For your second example, it depends on your access parents. If you frequently access f without using i, then it's probably best to separate them. If you always access them together, then it's probably best to keep them together.

#5059369 Why is windows 7 deleting my files?

Posted by MJP on 05 May 2013 - 12:34 AM

On Vista/Win7/Win8 users normally run with lowered privileges, which can be temporarily elevated using a UAC prompt. This changed from XP, where by default users had full admin privileges for everything. They did this so that programs don't gain full admin access unless the user is specifically allows it, in order to prevent malicious programs from doing whatever they want. Since you're complaining about this, I'll note that this is standard on Unix-like systems where users don't normally just login as root and will instead use the su command to temporarily elevate privileges. 

Anyway the point is that you can't write to the Program Files directory without admin-level privileges, which normally requires a UAC elevation prompt. So you don't want to use it to store settings or temporary files. Instead you're supposed to store per-user data in FOLDERID_RoamingAppData (usually located in C:\Users\username\AppData\Roaming), and non-user-specific data in FOLDERID_ProgramData (usually located in C:\ProgramData). You can read about these special folders here.

#5059368 Pixel shader conditional if

Posted by MJP on 05 May 2013 - 12:17 AM

HLSL actually has the "any" intrinsic, which returns true if any of the components of a vector are non-zero. So you could use it like this:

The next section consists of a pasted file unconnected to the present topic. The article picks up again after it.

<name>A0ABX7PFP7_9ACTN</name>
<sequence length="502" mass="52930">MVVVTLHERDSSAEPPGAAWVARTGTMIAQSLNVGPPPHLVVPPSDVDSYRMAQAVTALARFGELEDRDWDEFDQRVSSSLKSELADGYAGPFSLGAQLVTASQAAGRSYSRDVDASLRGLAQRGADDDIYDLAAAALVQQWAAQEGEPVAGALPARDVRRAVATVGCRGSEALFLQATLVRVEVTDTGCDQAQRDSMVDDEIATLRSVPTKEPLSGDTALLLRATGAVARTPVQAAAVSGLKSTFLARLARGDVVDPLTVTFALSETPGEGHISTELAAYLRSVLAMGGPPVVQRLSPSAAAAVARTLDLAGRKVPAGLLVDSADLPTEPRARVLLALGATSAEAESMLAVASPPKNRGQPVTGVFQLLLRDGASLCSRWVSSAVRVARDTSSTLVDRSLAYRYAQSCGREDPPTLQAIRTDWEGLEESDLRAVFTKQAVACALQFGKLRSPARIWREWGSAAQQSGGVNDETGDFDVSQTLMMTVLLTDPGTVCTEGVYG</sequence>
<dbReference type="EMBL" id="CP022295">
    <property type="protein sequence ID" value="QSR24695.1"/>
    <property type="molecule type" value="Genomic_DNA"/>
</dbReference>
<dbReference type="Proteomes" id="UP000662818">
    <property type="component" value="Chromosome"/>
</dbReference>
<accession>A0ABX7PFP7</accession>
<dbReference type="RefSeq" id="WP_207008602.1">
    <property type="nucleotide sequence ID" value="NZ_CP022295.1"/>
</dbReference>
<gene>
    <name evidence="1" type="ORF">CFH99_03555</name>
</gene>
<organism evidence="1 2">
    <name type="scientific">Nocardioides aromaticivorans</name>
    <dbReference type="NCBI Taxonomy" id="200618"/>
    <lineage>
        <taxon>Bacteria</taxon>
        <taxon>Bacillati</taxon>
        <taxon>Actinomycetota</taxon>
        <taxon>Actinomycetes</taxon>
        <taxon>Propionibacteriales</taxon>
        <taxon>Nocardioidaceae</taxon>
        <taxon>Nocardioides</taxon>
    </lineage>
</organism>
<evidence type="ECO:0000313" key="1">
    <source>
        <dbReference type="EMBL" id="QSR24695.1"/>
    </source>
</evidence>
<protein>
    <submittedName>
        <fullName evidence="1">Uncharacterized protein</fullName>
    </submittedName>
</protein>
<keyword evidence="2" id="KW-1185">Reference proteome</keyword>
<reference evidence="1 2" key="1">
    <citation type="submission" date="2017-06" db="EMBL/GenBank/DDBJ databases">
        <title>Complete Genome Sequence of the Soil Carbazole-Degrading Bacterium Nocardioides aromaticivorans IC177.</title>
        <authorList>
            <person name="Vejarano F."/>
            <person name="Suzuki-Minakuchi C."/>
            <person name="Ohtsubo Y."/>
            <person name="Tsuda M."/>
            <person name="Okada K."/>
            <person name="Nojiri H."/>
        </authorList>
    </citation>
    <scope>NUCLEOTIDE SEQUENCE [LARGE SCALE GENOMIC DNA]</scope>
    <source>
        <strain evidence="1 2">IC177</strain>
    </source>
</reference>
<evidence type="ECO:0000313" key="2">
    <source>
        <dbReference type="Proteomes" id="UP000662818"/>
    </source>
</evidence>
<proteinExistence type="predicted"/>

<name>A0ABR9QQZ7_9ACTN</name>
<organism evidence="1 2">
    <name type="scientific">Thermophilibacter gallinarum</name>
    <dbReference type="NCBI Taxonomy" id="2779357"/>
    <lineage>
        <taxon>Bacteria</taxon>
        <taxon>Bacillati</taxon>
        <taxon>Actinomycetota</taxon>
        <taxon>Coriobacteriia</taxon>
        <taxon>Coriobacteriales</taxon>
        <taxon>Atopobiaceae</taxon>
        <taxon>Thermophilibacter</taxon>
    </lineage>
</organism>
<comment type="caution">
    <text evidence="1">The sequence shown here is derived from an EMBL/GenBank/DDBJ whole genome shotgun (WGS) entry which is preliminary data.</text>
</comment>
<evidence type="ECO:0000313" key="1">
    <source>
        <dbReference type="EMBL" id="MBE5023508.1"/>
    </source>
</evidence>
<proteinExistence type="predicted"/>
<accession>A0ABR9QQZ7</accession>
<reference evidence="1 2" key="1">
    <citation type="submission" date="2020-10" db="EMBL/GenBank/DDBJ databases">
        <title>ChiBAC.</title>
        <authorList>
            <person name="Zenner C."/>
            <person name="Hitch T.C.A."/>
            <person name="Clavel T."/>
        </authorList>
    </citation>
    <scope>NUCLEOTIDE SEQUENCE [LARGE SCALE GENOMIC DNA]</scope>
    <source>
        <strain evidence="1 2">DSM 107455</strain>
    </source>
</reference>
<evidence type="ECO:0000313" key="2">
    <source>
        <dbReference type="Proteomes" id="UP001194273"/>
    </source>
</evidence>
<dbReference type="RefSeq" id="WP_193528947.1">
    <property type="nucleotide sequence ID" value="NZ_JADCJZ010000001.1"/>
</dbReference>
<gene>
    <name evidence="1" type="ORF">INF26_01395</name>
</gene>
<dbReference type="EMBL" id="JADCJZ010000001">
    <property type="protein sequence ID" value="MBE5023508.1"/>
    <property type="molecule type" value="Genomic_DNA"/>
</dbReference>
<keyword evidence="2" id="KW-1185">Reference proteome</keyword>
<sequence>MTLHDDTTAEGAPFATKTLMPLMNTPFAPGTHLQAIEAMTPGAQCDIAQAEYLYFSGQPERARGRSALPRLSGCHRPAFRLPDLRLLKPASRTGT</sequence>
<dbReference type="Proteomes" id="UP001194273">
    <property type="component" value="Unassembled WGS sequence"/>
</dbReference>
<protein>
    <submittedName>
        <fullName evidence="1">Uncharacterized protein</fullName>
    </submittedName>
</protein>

float4 color = tex2D(DiffuseSampler, IN.tex0);
if (any(color))
     return IN.shader * color * materialColor;
    return IN.shade * materialColor;

#5059358 Simple shadow map antialiasing?

Posted by MJP on 04 May 2013 - 11:48 PM

Well, it's actually a form of filtering but it will have the result of "softening" your shadows by giving them a penumbra. Filtering is definitely a good way to reduce aliasing (the jagged, stair-step artifacts that you're talking about), but it will also reduce the sharp details. If you want really sharp details without aliasing, then the only good solution is to increase the effective resolution of your shadow map (either by increasing the size of the shadow map, or reducing the amount of screen space that it covers). High shadow map resolution + filtering will give you sharp, unaliased shadows.

#5059307 Simple shadow map antialiasing?

Posted by MJP on 04 May 2013 - 05:25 PM